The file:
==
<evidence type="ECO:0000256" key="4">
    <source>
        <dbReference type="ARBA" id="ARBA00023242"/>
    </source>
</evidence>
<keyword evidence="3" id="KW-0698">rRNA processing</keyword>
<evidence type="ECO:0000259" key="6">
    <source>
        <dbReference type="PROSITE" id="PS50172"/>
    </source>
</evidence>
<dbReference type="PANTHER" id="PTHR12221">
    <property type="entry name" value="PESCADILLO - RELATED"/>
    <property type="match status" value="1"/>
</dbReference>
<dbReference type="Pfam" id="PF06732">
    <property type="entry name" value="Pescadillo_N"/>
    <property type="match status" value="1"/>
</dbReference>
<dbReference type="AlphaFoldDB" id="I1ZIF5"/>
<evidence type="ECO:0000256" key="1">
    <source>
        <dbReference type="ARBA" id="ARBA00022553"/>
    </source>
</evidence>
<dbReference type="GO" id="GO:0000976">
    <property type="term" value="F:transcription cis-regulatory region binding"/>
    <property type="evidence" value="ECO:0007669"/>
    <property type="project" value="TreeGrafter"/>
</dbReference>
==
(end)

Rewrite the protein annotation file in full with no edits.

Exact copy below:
<evidence type="ECO:0000256" key="4">
    <source>
        <dbReference type="ARBA" id="ARBA00023242"/>
    </source>
</evidence>
<keyword evidence="3" id="KW-0698">rRNA processing</keyword>
<evidence type="ECO:0000259" key="6">
    <source>
        <dbReference type="PROSITE" id="PS50172"/>
    </source>
</evidence>
<dbReference type="PANTHER" id="PTHR12221">
    <property type="entry name" value="PESCADILLO - RELATED"/>
    <property type="match status" value="1"/>
</dbReference>
<dbReference type="Pfam" id="PF06732">
    <property type="entry name" value="Pescadillo_N"/>
    <property type="match status" value="1"/>
</dbReference>
<dbReference type="AlphaFoldDB" id="I1ZIF5"/>
<evidence type="ECO:0000256" key="1">
    <source>
        <dbReference type="ARBA" id="ARBA00022553"/>
    </source>
</evidence>
<dbReference type="GO" id="GO:0000976">
    <property type="term" value="F:transcription cis-regulatory region binding"/>
    <property type="evidence" value="ECO:0007669"/>
    <property type="project" value="TreeGrafter"/>
</dbReference>